Monday, 13 January 2014

The Plough

The Plough (right) also known as the Big Dipper is possibly one of the most recognised parts of the sky , with its saucepan shaped arrangement of stars. Its important for finding the Pole star. If you go to the far side of the saucepan and trace the last two stars up you will come to Polaris, which isn't as bright as you would think. The Little Dipper shown on the left has the handle of the saucepan curving in the opposite direction to the Big Dipper

Looking at all these stars its hard to imagine that they are so far away.

1.Dubhe - the second brightest star in the Big Dipper and is the main pointer to the pole star, Polaris. It is a giant star approx 123 light years away
2.Merak- another star pointing to Polaris. It is 2.7 times more massive than our sun. 79.7 light years away
3. Phad- 83.2 light years away.
4. Megrez- the dimmest star of the seven stars in the plough. . It is 14 times brighter than the sun though
5. Alioth - the brightest star in the big dipper and 31st brightest in then whole sky. It is 82 light years away from Earth
6.Mizar/ Alcor- consisting of the four star system of Mizar and the double star system of Alcor. Only two stars out of the six are visible to the naked eye
7.Alkaid - the last star in the handle and the third brightest in the group. It is about 10 million years old.

bearing in mind that one light year =5878625541248(miles) very hard to comprehend  
Polaris although not a member of the Plough constellation it is an important star in which all others revolve. The Big Dipper points to this star (shown above)

The Big and Little Dipper are moving clusters and are travelling in the same direction as the earth

Thursday, 2 January 2014

Very early morning

Its been quite a while since i have had an opportunity to get out, so with the weather being poor at night an early morning slot came up. According to the weather forecast it was supposed to be clear with only a slight wind ideal for night sky photography.

So i managed to get up for 4.45 am and was out of the house by 5.15 am and as the location was local i managed to get set up by 5.30 giving me about 2 hours before the sun came up. For once the weather forecast was correct unlike the many nights I have looked out only to see rain , cloud cover or strong winds. Once my eyes had adjusted to the dark which took about 10 mins I was in place and camera gear set up. Then it happened cloud moved in quickly from the east, but not total cloud cover allowing for some photograph.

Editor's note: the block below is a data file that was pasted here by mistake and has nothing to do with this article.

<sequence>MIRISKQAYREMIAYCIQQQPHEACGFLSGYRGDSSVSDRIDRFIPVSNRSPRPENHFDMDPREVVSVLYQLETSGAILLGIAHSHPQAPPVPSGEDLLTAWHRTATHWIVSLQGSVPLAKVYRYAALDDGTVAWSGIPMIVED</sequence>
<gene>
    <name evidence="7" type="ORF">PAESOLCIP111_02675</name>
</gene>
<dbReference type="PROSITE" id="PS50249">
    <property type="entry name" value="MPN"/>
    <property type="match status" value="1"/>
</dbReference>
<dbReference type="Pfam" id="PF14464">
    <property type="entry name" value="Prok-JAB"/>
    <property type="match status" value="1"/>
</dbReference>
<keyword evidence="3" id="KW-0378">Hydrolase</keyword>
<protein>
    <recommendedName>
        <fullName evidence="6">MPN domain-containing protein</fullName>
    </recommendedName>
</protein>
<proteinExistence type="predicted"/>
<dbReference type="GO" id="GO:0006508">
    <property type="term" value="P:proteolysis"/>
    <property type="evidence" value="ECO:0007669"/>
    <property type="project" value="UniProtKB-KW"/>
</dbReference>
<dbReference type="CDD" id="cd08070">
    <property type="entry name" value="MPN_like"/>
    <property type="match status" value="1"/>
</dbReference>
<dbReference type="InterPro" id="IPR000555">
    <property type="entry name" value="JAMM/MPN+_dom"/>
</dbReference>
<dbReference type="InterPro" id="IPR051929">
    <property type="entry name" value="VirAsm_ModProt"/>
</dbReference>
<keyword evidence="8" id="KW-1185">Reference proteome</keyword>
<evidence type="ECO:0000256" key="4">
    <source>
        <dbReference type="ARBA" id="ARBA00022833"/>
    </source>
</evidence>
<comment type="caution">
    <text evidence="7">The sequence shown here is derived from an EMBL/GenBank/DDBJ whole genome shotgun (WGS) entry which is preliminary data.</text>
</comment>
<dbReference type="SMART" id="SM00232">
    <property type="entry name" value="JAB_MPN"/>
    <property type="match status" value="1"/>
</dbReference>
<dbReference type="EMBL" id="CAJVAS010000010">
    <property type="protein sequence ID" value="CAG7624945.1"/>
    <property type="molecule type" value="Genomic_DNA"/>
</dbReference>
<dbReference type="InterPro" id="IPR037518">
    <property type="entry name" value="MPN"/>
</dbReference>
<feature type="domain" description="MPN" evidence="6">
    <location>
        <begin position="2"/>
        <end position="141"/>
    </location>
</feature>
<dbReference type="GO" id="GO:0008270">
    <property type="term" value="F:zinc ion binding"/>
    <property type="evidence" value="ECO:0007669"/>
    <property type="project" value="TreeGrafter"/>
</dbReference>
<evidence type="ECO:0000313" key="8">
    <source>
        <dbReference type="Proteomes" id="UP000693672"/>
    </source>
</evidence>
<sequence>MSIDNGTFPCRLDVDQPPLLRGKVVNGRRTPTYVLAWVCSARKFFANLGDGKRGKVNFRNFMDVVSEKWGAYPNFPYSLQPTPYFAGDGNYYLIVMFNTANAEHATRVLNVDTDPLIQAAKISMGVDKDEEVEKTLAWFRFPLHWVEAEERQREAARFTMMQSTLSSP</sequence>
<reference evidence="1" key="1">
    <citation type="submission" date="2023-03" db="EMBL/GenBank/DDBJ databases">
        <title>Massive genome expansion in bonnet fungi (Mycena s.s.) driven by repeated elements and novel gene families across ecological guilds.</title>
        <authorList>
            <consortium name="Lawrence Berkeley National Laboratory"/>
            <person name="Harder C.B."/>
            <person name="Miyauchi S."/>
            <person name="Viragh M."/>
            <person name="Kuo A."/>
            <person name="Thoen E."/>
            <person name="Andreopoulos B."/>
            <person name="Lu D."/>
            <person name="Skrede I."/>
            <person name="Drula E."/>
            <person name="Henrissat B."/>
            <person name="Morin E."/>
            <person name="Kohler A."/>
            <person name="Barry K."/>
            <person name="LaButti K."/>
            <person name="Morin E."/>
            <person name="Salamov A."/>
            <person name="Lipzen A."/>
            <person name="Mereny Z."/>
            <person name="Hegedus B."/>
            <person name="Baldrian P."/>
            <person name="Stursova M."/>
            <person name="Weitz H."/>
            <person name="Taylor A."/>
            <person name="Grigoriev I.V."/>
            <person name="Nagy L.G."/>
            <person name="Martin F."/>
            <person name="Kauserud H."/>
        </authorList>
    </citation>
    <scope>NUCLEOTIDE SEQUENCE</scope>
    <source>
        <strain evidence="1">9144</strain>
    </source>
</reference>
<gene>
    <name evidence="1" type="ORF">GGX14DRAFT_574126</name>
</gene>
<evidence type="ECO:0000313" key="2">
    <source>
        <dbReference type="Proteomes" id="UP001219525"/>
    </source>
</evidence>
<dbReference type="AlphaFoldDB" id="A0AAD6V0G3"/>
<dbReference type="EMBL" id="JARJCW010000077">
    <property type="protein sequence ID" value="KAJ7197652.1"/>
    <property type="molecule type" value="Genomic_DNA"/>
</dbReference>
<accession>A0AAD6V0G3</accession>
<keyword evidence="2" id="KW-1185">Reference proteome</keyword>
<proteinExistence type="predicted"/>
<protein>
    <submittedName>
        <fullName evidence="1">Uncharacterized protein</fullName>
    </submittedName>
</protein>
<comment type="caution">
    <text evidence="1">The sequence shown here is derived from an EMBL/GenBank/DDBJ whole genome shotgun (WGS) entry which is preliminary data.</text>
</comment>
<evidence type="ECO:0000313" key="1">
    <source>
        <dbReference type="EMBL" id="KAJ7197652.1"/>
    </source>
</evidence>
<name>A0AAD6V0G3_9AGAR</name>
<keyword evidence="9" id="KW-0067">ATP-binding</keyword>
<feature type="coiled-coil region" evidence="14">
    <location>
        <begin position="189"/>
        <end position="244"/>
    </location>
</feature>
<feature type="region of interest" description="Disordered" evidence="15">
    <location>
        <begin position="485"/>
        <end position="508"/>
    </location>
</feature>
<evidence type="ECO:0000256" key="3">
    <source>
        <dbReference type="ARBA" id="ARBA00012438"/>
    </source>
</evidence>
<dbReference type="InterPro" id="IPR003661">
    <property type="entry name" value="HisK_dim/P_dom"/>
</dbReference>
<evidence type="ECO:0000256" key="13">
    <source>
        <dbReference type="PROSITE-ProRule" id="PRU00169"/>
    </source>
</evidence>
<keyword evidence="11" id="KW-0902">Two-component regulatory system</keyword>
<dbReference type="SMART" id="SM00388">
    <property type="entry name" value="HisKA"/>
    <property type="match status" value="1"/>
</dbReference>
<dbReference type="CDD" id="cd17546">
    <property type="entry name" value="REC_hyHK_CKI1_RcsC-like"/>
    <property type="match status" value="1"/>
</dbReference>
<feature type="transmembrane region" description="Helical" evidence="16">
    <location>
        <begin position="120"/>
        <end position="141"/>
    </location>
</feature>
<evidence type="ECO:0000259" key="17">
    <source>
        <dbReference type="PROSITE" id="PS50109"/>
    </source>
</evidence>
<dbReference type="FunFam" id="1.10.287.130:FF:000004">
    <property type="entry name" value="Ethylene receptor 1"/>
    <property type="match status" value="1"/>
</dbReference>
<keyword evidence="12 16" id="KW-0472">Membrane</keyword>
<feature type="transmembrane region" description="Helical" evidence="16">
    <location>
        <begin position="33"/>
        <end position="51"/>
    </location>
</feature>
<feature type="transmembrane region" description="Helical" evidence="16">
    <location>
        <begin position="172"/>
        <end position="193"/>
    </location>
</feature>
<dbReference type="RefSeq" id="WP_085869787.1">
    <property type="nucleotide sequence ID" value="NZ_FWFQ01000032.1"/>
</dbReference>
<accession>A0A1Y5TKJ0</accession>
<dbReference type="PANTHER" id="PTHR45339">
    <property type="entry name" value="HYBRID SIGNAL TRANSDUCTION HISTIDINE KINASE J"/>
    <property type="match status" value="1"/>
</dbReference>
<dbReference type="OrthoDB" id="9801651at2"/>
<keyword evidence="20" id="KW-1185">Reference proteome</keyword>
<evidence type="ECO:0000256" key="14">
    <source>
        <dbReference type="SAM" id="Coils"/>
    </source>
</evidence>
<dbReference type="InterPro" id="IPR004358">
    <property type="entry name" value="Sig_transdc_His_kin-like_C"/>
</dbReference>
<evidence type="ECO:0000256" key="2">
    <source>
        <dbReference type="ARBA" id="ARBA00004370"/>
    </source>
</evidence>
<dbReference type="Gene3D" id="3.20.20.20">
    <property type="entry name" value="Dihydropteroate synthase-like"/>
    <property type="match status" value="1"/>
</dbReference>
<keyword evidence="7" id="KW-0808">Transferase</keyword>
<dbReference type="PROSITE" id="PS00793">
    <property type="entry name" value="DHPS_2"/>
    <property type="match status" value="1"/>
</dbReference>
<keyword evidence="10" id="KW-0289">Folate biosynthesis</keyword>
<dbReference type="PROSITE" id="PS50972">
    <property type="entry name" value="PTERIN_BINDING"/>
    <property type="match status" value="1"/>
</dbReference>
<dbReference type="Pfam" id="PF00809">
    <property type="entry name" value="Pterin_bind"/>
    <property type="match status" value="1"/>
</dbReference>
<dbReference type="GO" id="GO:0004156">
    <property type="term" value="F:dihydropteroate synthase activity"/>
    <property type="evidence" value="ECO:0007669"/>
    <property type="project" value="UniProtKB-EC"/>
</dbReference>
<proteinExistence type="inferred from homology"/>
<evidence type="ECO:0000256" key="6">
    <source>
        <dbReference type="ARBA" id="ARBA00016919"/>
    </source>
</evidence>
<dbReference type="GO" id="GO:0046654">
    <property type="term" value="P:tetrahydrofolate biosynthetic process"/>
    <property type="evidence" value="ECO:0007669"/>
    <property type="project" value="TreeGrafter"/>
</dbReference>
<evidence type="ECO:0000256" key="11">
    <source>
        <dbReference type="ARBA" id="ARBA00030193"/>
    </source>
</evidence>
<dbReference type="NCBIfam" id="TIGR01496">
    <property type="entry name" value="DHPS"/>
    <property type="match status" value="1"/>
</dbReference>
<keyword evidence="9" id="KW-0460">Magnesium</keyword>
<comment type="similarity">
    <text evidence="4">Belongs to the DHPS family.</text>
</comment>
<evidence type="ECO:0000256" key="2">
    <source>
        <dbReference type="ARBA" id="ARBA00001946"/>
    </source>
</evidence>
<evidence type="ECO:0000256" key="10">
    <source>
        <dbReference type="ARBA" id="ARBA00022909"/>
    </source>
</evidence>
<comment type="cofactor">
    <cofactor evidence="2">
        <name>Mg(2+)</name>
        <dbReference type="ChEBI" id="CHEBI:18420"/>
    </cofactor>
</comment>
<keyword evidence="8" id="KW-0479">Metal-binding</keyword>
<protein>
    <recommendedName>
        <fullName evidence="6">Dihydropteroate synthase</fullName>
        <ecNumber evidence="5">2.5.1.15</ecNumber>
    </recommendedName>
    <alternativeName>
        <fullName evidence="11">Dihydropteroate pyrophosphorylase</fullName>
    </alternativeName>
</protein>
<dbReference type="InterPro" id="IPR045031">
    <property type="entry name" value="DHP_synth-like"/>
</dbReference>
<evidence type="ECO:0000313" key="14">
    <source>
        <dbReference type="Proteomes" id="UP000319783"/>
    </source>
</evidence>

The location chosen was down at a local farm, I know for a visit the day before where some of the equipment was located, such as the combine harvester, as I wanted to use them in the foreground. Luckily they hadn't been moved , so I moved around with a red light.Its surprising how much you can see when you get your eyes adjusted, a good job as there was plenty of obstacles to negotiate.

Even in light wind its best to use a tripod which is weighted down, the good thing about Monfrotto tripods is that they have a place to hook a bag directly under the centre column. I had already checked the battery before coming out, its surprising how many don't and they run out of power at an interesting time , I had mounted the Tokina 11-16 mm lens on my Nikon D7000 and preset the ISO to 1600. Then it was a question of using the longish shutter speed to capture some stars. It was a different sky to the night sky I knew, so i just used compass points as guides.

Well before the sun came up the clouds started to reflect the warm glow of the sun which made this a magical time, well worth getting up for. At 5am its also a good time for reduced light pollution as many people are not awake, but when i packed up you could see the amount of lighting that was being used.

All in all a good early morning session, different to the night sessions as you are always up again time with the sun due to rise so its important to get set up quickly and know what you want to photograph.

Now Father Christmas has been very good to me this year and I hope to use some new equipment very soon weather permitting. I am still looking for that dark site, many people have suggested this and that but none are really suitable as its not truly dark, saying that very few sites are.